Entrepreneurship education boosts social mobility, and not just for startup founders 

Published:

Having a great idea for a product or service is seldom enough to become a successful entrepreneur. It is often a key component, but there are many other skills required.  

These include confidence, discipline, business acumen and networking skills, to name a few. However, one determining factor often not discussed, and at times even avoided, is a person’s socio-economic background.  

Last year, a new report was released by angel network Cornerstone Partners, diversity and inclusion consultancy Engage Inclusivity, and non-profit Diversity VC.

They surveyed 1,882 European startups that had either raised venture capital (VC) funding or were eligible to do so. It found that 75% of the founders came from advantaged socio-economic backgrounds, with parents or carers in managerial or professional roles. Only a handful came from families living on welfare entitlements. 


Social mobility through entrepreneurship:

Social mobility rises up the business agenda

Employers pledge support for action on social mobility

How can HR help build models of success?


Being born privileged means you are likely to remain privileged due to attaining vital entrepreneurial skills from a young age, regardless of any intentions to start a business.  

So, it is important that we consider the role of entrepreneurship education in levelling the playing field and boosting social mobility.

Crucially, better training in core entrepreneurial talents is not something that should be reserved for those with ambitions to found their own venture; it can be hugely important across a multitude of career paths.  

Exposure to entrepreneurial qualities  

Speaking plainly, there are more barriers for disadvantaged people to climb if they want to successfully start a business or become a high-achieving employee. 

Of course, the most obvious reason would be having less financial backing to embark on their ventures.

For example, most crowdfunding platforms will not onboard a startup for a funding round if it cannot show that it already has between 25% and 40% of the investment in pre-commitments. 

Also, equally as detrimental, is a lack of access to high-quality education.

When looking at prestigious positions in the UK this becomes very apparent.

According to figures from Deloitte, 32% of MPs, 51% of top medics, 54% of FTSE 100 chief execs, 54% of top journalists and 70% of High Court judges went to an independent school, compared with 7% of the population.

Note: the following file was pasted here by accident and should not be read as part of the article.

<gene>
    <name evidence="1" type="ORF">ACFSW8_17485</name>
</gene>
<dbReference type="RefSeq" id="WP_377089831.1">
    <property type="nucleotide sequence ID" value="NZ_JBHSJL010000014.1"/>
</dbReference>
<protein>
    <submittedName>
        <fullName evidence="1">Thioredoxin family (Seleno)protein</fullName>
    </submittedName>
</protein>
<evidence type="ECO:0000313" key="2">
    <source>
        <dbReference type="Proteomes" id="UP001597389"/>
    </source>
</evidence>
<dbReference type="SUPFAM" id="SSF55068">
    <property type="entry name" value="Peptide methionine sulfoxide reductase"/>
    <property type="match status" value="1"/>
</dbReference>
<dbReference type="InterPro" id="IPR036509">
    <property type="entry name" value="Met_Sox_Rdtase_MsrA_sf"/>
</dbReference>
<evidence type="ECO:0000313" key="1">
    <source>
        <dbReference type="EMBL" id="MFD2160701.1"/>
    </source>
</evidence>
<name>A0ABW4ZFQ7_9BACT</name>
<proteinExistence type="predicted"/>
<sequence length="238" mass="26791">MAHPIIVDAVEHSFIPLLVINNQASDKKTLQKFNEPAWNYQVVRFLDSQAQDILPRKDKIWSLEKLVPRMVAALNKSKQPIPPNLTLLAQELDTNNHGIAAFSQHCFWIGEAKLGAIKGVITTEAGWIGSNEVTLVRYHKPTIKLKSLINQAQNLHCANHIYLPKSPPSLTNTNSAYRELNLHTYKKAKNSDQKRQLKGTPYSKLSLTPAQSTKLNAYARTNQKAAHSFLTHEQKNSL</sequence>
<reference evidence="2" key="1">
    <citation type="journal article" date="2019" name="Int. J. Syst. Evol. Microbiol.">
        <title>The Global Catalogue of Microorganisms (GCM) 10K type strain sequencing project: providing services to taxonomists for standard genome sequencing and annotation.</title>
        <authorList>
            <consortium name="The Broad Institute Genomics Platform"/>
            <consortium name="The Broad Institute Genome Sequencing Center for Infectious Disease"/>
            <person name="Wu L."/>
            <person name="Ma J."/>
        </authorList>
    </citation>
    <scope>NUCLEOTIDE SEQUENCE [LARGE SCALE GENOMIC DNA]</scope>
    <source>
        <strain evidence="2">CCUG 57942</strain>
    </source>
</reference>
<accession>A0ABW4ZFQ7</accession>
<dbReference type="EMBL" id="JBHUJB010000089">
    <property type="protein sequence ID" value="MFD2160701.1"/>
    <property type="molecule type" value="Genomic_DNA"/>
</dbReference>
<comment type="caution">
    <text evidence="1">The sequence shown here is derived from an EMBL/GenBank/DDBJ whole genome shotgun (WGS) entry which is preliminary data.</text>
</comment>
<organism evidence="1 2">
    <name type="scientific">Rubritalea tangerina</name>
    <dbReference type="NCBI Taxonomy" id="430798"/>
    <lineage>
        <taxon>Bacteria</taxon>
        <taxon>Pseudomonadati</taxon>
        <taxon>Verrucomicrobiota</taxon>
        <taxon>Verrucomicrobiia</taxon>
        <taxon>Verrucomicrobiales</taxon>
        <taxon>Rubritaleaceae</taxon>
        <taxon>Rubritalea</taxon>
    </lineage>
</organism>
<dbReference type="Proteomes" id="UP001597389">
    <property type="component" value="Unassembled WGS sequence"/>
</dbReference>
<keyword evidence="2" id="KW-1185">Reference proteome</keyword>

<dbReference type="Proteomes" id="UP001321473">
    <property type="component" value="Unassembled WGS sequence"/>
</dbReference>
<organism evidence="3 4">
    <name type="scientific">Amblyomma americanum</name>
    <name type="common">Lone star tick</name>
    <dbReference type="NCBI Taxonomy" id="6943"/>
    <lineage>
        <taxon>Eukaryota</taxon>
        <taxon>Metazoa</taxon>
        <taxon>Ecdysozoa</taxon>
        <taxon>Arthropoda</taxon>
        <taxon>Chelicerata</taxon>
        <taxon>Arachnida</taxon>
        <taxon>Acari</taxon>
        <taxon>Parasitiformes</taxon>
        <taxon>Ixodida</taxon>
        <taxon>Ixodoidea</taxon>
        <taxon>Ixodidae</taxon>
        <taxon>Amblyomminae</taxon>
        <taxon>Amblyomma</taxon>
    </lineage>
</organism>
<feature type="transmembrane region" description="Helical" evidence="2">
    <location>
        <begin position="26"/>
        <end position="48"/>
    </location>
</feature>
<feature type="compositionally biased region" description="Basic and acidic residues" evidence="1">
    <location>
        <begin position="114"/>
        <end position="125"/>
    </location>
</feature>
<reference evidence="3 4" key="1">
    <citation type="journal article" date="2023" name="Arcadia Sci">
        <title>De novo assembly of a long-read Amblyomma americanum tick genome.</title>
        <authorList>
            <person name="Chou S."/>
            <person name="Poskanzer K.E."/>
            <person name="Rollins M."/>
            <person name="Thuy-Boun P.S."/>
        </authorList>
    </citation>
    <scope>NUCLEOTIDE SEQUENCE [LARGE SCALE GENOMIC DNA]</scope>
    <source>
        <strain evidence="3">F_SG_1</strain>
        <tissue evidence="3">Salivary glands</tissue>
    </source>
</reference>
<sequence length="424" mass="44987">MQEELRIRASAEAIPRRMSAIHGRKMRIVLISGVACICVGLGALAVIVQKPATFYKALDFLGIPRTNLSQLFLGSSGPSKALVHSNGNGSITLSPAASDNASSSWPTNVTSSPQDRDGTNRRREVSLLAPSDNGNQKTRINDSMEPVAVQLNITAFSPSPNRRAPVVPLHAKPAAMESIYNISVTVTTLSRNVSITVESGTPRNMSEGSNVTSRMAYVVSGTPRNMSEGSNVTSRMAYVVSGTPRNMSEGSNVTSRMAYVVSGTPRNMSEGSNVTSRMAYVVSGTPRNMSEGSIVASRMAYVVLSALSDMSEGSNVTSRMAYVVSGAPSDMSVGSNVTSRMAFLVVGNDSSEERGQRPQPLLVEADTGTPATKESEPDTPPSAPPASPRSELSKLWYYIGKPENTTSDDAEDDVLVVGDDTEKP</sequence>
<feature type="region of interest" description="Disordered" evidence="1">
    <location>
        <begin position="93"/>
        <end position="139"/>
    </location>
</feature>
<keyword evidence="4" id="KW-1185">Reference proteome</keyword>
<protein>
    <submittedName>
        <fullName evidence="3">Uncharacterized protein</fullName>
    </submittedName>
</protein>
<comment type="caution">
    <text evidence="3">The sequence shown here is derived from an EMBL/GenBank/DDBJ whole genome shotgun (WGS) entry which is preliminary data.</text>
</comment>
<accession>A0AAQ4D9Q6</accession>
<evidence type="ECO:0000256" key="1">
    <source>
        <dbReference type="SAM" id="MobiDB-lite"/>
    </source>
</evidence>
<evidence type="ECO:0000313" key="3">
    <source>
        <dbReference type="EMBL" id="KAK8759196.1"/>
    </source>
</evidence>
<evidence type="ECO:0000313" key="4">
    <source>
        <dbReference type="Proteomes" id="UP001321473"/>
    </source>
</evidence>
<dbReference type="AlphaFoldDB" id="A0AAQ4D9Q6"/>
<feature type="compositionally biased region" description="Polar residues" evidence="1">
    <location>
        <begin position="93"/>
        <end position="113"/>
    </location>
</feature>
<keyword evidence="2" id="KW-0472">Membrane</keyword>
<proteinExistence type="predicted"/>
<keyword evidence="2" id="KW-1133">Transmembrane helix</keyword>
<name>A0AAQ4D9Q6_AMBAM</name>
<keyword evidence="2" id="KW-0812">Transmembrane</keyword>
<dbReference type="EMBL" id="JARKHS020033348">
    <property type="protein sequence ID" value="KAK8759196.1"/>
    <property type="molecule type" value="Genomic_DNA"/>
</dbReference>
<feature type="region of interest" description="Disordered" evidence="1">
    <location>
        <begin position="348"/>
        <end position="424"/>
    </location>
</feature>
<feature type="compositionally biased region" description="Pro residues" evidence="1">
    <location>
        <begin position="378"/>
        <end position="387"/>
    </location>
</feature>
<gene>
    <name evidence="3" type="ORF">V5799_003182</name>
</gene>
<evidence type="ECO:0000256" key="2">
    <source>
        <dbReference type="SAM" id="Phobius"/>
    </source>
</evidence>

This is not surprising when you consider the fact that education does not just inform the specific things they learn, it develops their all-round personality.

Those skills cited earlier – confidence, an ability to network and unwavering self-belief – are likely to be better instilled among those who receive a superior education.  

The need for role models 

It is a vicious cycle; the fact there is a dearth of successful entrepreneurs, leaders or C-level executive who come from disadvantaged backgrounds means that other people from those same communities simply do not have the contacts or role models to call upon.  

Having role models and networks is incredibly important in entrepreneurship. It allows a person to observe the successes of people they can connect with, providing insight and inspiration so they can forge their own, similar path.  

However, areas where the flow of investment is limited tend to experience an enterprise gap.

According to a government report this is not limited to those with a lower quality of education. It states that despite one in three students graduating wanting to start their own business, it is still less likely for those living in deprived communities to feel that starting or owning their own business is an aspiration within their reach.

Evidently, in the UK, skills gaps amongst different social groups are prevalent and must be addressed if social mobility is to flow.  

The importance of entrepreneurship education  

Entrepreneurship education can play a significant role in tackling these barriers. As such, it can also increase social mobility, enabling disadvantaged groups to become successful business leaders.  

Business acumen is essential and must be learnt. So, gaining it through entrepreneurship education can level the playing field for those who did not have the opportunity to pick up these skills during higher education. 

Confidence and ambition will only carry a person – or their business – so far if not supported by an understanding of how to structure, run and grow a business.

Plus, there are hugely important soft skills to be picked up, such as presenting ideas to key stakeholders or building relationships with colleagues and partners. 

Furthermore, courses present an opportunity to access a ready-made network.

The phrase 'your network is your net worth' may be an incredibly simplified way of expressing its importance, but it is not far from the mark.

Indeed, networking is an avenue to exchange ideas, gain support, discover new opportunities, stay informed and form mutually-beneficial relationships; all critical tools startup founders and business employees alike. 

Ultimately, entrepreneurial education should be promoted properly – as a logical and reasonable option for all.

Whether that encompasses students’ dreams of building the next ground-breaking startup venture or those seeking to fast-track career advancement, formal education can equip people from all backgrounds with essential skillsets. In turn, it can empower individuals from disadvantaged backgrounds.  

Christina Taylor is founder of The Purpose Agency